(BlackDoctor.org) — The National Medical Association (NMA) joins organizations and persons worldwide concerned about the devastating impact of the HIV/AIDS epidemic. World AIDS Day, observed annually on December 1st, is the international day of coordinated activism against the continued spread of HIV/AIDS. World AIDS Day provides an avenue to strengthen the coordinated global effort to face the challenges of this epidemic. As the oldest and largest medical organization particularly focused on the health of African Americans, the underserved, and other communities of color, the NMA has a vested interest in working toward the elimination of HIV/AIDS and its devastating impact on African Americans.
According to UNAIDS estimates, there are now 33.3 million people living with HIV, including 2.5 million children. During 2009 some 2.6 million people became newly infected with the virus and an estimated 1.8 million people died from AIDS. In the U.S., 1 out of every 300 people is infected with HIV. There is no cure for AIDS, and there is no vaccine to prevent HIV infection.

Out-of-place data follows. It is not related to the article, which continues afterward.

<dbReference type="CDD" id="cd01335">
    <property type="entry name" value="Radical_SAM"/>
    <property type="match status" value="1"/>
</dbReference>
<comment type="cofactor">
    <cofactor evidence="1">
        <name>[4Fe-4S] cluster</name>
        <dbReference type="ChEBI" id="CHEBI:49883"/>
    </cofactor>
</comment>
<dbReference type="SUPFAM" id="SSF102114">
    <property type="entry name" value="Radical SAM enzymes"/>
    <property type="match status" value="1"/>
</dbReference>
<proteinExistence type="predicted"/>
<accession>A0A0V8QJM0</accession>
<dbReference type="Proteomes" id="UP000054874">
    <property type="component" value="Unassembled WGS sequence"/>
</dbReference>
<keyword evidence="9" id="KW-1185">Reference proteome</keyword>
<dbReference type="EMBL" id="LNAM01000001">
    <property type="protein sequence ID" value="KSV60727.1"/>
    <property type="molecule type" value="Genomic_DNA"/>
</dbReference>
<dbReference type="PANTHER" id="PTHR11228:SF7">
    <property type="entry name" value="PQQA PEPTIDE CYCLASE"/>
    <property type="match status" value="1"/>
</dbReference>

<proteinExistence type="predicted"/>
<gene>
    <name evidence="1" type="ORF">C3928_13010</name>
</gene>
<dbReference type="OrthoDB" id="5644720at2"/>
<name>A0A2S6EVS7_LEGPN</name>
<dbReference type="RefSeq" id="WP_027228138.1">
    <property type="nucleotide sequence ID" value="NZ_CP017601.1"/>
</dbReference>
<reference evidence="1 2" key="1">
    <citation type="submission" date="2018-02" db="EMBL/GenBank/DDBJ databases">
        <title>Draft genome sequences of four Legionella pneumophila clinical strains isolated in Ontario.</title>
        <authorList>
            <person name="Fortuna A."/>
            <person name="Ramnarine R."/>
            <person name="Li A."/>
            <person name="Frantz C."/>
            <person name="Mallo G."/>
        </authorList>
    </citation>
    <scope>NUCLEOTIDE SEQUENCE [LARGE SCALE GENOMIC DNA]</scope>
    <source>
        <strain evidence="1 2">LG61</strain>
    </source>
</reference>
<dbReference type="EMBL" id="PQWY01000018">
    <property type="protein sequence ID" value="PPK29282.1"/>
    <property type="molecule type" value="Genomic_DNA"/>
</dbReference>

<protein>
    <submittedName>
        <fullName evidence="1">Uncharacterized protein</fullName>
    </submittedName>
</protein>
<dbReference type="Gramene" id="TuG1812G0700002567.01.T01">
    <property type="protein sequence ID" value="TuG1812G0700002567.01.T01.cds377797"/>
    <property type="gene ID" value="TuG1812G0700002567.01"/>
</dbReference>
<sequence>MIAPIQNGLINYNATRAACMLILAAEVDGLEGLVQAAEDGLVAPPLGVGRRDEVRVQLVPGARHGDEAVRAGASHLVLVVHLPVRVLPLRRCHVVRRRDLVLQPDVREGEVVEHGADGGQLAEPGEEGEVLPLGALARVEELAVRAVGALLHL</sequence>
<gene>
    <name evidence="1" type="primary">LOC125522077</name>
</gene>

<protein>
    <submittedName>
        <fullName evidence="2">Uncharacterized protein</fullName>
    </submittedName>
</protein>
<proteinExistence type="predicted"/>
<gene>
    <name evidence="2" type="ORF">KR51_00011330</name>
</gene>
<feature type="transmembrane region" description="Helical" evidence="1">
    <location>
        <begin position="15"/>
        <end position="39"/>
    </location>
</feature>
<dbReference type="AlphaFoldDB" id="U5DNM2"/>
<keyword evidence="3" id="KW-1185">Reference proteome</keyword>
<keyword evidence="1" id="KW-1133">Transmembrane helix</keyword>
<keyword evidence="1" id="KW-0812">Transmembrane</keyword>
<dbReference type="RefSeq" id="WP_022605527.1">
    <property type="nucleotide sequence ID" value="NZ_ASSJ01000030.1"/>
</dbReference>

The HIV/AIDS epidemic in the African American community made its “debut” in the early 1980’s and is entering its third decade as one of this country’s most critical and challenging health issue. Among African Americans, HIV/AIDS has produced especially grave outcomes. According to the National Center for Health Statistics 2006 Report, HIV/AIDS is one of the top 10 leading causes of death for African Americans; and in the same year African Americans accounted for more than half (54 percent) of estimated new HIV infections in the United States. The Centers for Disease Control and Prevention (CDC) estimates that a quarter of those living with HIV, more than 250,000 do not know they are infected.